"A lot of the root causes of the behaviors that are finding their way through our doors are happening throughout Denver, and that's daunting,” said Chris Henning, communications manager for the Denver Public Library. “We're trying to do what we can do specifically for our facilities to make sure they're safe. And at the same time, help the city address these bigger problems. These societal problems however we can to try and make an impact on that, because they're just coming at us at a rate that we have not seen before."
It takes a certain something to be a good storyteller: enthusiasm, timing and a flair for the dramatic. Performers at a children's story hour at a New York City library have all that and then some — they're drag queens.
About once a month since last fall, the Brooklyn Public Library has been presenting Drag Queen Story Hour, where performers with names such as Lil Miss Hot Mess and Ona Louise regale an audience of young children and their parents.
A report set to be released by the three city library systems Monday highlights some of the worst conditions at branches across the boroughs and expresses hope the city will provide some relief.
The 15-page report, “Time to Renew,” says despite a $300 million capital infusion from the recent budget, several branches in the New York, Brooklyn and Queens public library systems are still suffering severe infrastructure problems.
Buying books does not equal reading books. We all know that. Yet, so many end up victims of tsundoku anyway.
One problem, I think, is that collecting feels like learning. Each time we discover a new productivity toy, internet article or bestselling book, our brain sends us a jolt of dopamine (our brain’s “reward” hormone) for doing nothing at all.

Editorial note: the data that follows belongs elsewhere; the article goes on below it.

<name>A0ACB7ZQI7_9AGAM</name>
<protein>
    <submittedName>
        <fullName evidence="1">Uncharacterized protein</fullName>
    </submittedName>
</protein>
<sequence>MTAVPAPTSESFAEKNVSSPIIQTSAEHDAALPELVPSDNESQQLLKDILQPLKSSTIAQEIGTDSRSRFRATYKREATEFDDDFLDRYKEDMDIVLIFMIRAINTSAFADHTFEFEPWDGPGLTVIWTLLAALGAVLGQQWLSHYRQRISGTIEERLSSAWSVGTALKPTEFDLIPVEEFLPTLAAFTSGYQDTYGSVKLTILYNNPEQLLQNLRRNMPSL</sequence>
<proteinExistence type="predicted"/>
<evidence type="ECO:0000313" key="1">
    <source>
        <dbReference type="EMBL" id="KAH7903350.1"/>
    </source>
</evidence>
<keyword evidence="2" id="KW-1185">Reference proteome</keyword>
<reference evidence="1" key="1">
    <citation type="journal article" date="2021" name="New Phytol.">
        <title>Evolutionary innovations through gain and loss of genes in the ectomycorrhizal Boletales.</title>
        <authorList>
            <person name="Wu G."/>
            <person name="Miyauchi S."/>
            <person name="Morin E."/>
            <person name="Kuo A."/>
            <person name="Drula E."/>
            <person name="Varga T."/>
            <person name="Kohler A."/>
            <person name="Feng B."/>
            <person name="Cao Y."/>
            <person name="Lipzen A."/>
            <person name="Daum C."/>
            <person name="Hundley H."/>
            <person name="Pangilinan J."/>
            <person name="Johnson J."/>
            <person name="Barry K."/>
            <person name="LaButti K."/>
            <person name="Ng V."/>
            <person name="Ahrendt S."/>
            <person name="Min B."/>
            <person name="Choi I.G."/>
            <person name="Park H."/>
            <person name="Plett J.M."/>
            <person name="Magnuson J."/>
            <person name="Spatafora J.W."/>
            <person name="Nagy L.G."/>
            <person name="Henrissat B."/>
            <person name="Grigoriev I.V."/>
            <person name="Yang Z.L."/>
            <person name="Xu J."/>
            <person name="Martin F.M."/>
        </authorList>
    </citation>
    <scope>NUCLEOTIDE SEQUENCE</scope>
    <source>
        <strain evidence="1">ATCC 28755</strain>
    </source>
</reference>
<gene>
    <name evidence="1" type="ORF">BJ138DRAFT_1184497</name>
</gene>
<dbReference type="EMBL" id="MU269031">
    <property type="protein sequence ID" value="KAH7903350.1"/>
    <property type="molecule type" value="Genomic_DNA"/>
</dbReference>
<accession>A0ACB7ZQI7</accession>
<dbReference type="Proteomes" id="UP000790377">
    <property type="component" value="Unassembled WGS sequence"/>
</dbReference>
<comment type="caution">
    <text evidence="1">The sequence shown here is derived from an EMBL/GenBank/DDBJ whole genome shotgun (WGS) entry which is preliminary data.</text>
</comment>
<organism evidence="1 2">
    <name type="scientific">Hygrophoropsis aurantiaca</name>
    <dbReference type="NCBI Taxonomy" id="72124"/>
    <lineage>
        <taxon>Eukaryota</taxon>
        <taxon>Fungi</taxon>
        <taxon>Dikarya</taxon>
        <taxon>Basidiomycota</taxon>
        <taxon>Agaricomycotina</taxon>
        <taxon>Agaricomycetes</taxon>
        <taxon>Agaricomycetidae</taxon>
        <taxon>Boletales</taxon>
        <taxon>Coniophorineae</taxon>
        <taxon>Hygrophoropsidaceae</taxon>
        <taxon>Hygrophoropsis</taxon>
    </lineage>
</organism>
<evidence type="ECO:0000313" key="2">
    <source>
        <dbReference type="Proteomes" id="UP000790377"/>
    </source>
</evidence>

Ahh, says our brain, a job well done.
Marx is currently on the look-out for some creative ways to not fine kids, but still hold them accountable. One idea he's toying with: put a hold on a child's account until they simply return their overdue materials, no fines involved. Five years ago, Marx granted city-wide amnesty to children with fines, and he says they saw 80,000 kids return to the library over time. Now, he's trying to secure a $10 million endowment to get rid of fines in perpetuity.
The 79 A.D. eruption of Mount Vesuvius is most famous for burying Pompeii, spectacularly preserving many artifacts—and residents—in that once bustling town south of Naples. The tumbling clouds of ash also entombed the nearby resort of Herculaneum, which is filled with its own wonders. During excavations there in 1752, diggers found a villa containing bundles of rolled scrolls, carbonized by the intense heat of the pyroclastic flows and preserved under layers of cement-like rock. Further digs showed that the scrolls were part of an extensive library, earning the structure the name Villa of the Papyri.
Think about it: a library isn’t just a place where thousands of books are housed on plain shelves with a dusty card catalogue squeaking every time someone opens a wooden drawer.
Libraries are public community centres: gathering places for all. In fact, a library is one of the most accessed free public services around anywhere … period. I’m hard-pressed to think of anything else that comes close.
“I want people to think about the library as, ‘This is a place where I can go and there are no limits to what I can learn,’” said library director Misty Jones. “I want people to think of us first when they are looking for something cool to do on the weekend or something cool to do at night. I want people to pay attention to what we’re doing because we’re on to something.”
Which often leads us to wonder: Why don't we see more gifts to libraries? Sure, we've seen some such gifts, but not many as you might think at a moment when so many new donors are showing up in philanthropy, looking for places where their money might make an impact. Libraries could certainly use a boost. In many cities and towns, public libraries are hurting because of budgetary cutbacks—and more cuts may be on the way with the Trump administration targeting federal library funding.
Neutrality doesn’t encourage our critical thinking; it doesn’t ask us to question facts that are wrong, or behaviors that are prejudiced. By this measure, neutrality doesn’t necessarily reveal injustice but further entrenches it, which is ironic.